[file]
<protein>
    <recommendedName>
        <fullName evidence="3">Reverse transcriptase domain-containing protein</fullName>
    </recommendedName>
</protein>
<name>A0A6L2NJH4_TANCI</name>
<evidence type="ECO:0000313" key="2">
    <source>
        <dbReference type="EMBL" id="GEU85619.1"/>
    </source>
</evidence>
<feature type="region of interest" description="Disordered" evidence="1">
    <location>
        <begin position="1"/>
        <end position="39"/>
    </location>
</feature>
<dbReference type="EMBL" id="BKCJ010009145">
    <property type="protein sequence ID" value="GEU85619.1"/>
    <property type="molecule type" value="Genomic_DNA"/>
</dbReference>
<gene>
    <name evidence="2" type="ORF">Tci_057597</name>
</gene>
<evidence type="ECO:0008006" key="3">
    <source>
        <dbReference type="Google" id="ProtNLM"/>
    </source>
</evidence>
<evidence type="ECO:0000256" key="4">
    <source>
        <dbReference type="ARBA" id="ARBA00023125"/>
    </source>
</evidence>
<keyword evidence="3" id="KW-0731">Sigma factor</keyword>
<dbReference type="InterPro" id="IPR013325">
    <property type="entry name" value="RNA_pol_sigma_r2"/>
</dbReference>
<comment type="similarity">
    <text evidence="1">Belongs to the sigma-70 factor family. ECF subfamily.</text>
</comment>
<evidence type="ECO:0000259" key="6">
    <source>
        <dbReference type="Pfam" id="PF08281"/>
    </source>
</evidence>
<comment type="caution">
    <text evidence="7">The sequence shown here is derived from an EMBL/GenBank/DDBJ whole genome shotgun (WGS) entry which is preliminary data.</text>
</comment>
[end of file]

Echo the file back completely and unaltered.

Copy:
<protein>
    <recommendedName>
        <fullName evidence="3">Reverse transcriptase domain-containing protein</fullName>
    </recommendedName>
</protein>
<name>A0A6L2NJH4_TANCI</name>
<evidence type="ECO:0000313" key="2">
    <source>
        <dbReference type="EMBL" id="GEU85619.1"/>
    </source>
</evidence>
<feature type="region of interest" description="Disordered" evidence="1">
    <location>
        <begin position="1"/>
        <end position="39"/>
    </location>
</feature>
<dbReference type="EMBL" id="BKCJ010009145">
    <property type="protein sequence ID" value="GEU85619.1"/>
    <property type="molecule type" value="Genomic_DNA"/>
</dbReference>
<gene>
    <name evidence="2" type="ORF">Tci_057597</name>
</gene>
<evidence type="ECO:0008006" key="3">
    <source>
        <dbReference type="Google" id="ProtNLM"/>
    </source>
</evidence>
<evidence type="ECO:0000256" key="4">
    <source>
        <dbReference type="ARBA" id="ARBA00023125"/>
    </source>
</evidence>
<keyword evidence="3" id="KW-0731">Sigma factor</keyword>
<dbReference type="InterPro" id="IPR013325">
    <property type="entry name" value="RNA_pol_sigma_r2"/>
</dbReference>
<comment type="similarity">
    <text evidence="1">Belongs to the sigma-70 factor family. ECF subfamily.</text>
</comment>
<evidence type="ECO:0000259" key="6">
    <source>
        <dbReference type="Pfam" id="PF08281"/>
    </source>
</evidence>
<comment type="caution">
    <text evidence="7">The sequence shown here is derived from an EMBL/GenBank/DDBJ whole genome shotgun (WGS) entry which is preliminary data.</text>
</comment>